This precipitate filing of petition for certiorari under Rule 65 without first moving for reconsideration of the assailed resolution warrants the outright dismissal of this case. As we have consistently held in numerous cases,[5] a motion for reconsideration is indispensable, for it affords the NLRC an opportunity to rectify errors or mistakes it might have committed before resort to the courts can be had.

It is settled that certiorari will lie only if there is no appeal or any other plain, speedy and adequate remedy in the ordinary course of law against acts of public respondent.[6] In this case, the plain and adequate remedy expressly provided by law is a motion for reconsideration of the impugned resolution, to be made under oath and filed within ten (10) days from receipt of the questioned resolution of the NLRC, a procedure which is jurisdictional.[7] Hence, the filing of the petition for certiorari in this case is patently violative of prevailing jurisprudence and will not prosper without undue damage to the fundamental doctrine that undergirds the grant of this prerogative writ.

Further, it should be stressed that without a motion for reconsideration seasonably filed within the ten-day reglementary period, an order, decision or resolution of the NLRC, becomes final and executory after ten (10) calendar days from receipt thereof.[8] Hence, the resolution of the NLRC had become final and executory on January 17, 1992, insofar as petitioner is concerned, because she admits under oath having received notice thereof[9] on January 7, 1992. The merits of her case may no longer be reviewed to determine if the public respondent might be faulted for grave abuse of discretion, as alleged in her petition dated March 14, 1992. Thus, the court has no recourse but to sustain the respondent's position on jurisdictional and other grounds, that the petition ought not be given due course and the case should be dismissed for lack of merit.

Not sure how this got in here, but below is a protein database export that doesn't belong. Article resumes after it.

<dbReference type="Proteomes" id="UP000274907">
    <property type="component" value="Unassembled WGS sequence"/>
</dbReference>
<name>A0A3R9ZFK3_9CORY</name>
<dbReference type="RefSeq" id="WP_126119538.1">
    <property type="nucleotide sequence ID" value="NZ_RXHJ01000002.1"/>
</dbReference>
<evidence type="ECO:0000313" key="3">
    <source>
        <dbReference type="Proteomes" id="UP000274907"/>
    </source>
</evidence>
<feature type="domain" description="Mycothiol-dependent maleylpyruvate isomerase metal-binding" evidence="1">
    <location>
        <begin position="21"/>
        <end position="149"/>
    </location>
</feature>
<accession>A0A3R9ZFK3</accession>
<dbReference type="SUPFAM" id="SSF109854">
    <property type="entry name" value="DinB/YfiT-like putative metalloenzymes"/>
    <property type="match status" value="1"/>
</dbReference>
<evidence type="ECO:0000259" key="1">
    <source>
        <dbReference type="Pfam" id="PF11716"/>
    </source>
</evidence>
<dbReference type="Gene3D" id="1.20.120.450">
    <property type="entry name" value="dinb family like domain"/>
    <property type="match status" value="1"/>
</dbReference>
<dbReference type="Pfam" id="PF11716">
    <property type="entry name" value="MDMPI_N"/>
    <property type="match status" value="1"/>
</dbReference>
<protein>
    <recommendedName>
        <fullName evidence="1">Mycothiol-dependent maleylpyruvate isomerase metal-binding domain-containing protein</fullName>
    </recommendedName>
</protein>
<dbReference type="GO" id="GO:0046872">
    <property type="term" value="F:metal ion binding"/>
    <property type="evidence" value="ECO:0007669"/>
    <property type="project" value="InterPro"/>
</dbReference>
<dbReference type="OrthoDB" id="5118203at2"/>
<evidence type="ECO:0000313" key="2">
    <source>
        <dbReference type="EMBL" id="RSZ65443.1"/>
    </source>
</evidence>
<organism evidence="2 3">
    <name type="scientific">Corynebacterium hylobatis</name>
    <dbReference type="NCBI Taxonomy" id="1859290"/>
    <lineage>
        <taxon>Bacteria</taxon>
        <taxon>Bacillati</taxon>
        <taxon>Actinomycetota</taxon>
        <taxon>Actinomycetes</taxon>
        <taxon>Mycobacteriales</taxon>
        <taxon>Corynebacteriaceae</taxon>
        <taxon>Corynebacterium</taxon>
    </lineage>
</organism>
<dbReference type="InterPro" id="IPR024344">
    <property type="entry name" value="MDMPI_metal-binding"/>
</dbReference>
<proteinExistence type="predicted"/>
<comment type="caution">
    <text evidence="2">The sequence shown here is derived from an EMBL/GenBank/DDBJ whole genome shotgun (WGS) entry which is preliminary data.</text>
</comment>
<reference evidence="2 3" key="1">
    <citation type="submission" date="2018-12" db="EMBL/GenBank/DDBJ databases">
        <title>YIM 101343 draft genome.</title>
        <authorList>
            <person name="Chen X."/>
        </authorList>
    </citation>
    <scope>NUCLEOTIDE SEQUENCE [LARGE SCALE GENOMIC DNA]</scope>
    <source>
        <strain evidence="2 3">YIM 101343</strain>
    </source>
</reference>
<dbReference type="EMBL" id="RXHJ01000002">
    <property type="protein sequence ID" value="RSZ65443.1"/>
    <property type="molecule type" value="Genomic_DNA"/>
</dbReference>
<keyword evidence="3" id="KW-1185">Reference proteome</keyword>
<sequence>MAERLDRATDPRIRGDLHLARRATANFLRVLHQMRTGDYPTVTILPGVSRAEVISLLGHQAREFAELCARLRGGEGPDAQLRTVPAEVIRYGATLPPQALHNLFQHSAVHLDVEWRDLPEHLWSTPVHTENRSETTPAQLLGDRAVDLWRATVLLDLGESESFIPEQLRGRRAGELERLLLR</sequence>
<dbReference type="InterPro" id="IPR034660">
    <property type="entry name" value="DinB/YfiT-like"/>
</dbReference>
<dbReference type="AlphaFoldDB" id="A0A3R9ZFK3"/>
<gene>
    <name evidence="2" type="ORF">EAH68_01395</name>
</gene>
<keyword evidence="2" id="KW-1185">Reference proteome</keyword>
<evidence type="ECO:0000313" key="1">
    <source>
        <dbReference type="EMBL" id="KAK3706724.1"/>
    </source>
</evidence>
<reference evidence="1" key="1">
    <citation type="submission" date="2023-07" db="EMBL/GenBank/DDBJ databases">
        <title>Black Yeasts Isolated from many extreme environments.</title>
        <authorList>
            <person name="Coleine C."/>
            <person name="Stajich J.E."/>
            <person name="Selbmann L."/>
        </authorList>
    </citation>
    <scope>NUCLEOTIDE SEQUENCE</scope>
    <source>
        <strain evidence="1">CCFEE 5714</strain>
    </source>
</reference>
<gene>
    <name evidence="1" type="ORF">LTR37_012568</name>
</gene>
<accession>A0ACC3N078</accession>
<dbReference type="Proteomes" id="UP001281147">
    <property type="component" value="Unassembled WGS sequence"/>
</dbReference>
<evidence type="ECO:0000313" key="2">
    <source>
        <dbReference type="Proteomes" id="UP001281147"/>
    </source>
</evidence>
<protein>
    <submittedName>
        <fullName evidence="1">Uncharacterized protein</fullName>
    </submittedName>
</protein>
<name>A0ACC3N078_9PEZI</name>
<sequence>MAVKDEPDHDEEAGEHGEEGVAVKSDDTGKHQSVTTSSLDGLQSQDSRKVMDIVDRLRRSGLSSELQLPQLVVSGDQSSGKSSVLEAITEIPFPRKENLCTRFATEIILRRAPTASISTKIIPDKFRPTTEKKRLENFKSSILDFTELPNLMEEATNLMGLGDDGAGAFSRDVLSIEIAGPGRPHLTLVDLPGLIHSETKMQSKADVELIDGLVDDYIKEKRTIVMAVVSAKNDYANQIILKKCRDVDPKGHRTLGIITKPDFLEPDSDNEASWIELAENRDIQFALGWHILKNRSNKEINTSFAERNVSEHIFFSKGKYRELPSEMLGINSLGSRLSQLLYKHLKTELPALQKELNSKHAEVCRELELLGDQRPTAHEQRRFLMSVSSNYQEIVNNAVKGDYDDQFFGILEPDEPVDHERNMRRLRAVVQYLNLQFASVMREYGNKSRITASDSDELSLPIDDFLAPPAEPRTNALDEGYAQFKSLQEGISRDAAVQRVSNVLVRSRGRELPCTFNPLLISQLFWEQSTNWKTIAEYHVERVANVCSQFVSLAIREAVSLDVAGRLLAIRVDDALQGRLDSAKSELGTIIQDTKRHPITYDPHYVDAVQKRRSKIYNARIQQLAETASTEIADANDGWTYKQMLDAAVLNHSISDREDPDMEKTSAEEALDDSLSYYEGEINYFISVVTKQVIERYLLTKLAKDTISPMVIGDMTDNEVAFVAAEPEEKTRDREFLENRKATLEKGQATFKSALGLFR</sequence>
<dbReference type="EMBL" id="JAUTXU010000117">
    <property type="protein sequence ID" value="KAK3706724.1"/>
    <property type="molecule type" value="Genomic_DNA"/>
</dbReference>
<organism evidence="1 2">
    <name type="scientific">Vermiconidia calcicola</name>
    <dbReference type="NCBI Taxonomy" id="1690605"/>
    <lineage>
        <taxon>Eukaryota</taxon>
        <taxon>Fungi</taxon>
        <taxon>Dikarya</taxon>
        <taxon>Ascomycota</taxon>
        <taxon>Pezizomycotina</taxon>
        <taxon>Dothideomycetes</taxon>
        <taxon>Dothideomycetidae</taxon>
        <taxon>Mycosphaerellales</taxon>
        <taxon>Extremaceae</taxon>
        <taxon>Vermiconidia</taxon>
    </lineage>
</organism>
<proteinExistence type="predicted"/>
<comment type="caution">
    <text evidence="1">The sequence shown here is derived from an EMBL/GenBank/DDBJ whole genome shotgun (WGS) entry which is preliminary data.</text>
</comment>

WHEREFORE, the instant petition is hereby DISMISSED, and the RESOLUTION of public respondent NLRC dated January 2, 1992, is hereby AFFIRMED.

No pronouncement as to costs.

SO ORDERED.

Bellosillo (Chairman), Puno, Mendoza, and Buena, JJ., concur.



[1] Petitioner's three assistants, namely, Julie Chua, Eleanor Go, and Josephine Lobendino filed on October 9, 1989 a separate complaint for unfair labor practice and illegal dismissal. The Labor Arbiter dismissed said suit declaring that the retrenchment was valid , judgment sustained by NLRC. In G.R.- 111385, the petition for certiorari assailing aforementioned NLRC decision was dismissed by this Court on January 30, 1997.

[2] Rollo, pp. 99-101.

[3] Id. at 121.

[4] Id. at 7 and 42.

[5] Escorpizo vs. University of Baguio, et al., G.R. No. 121962, April 30, 1999; Manila Midtown Hotels & Land Corp. vs. NLRC, 288 SCRA 259, 264; ABS-CBN Employees Union vs. NLRC, 276 SCRA 123, 128; Gonpu Services Corporation vs. NLRC, 266 SCRA 657, 660.

[6] Rules of Court, Rule 130, Sec.1. See Building Care Corporation vs. NLRC, 268 SCRA 666, 674 and Interorient Maritime Enterprises Inc. vs. NLRC, 261 SCRA 757, 764.

[7] Supra, note 5.

[8] Rule VIII, Section 2(a), New Rules of Procedure of the NLRC.

[9] Supra, note 4.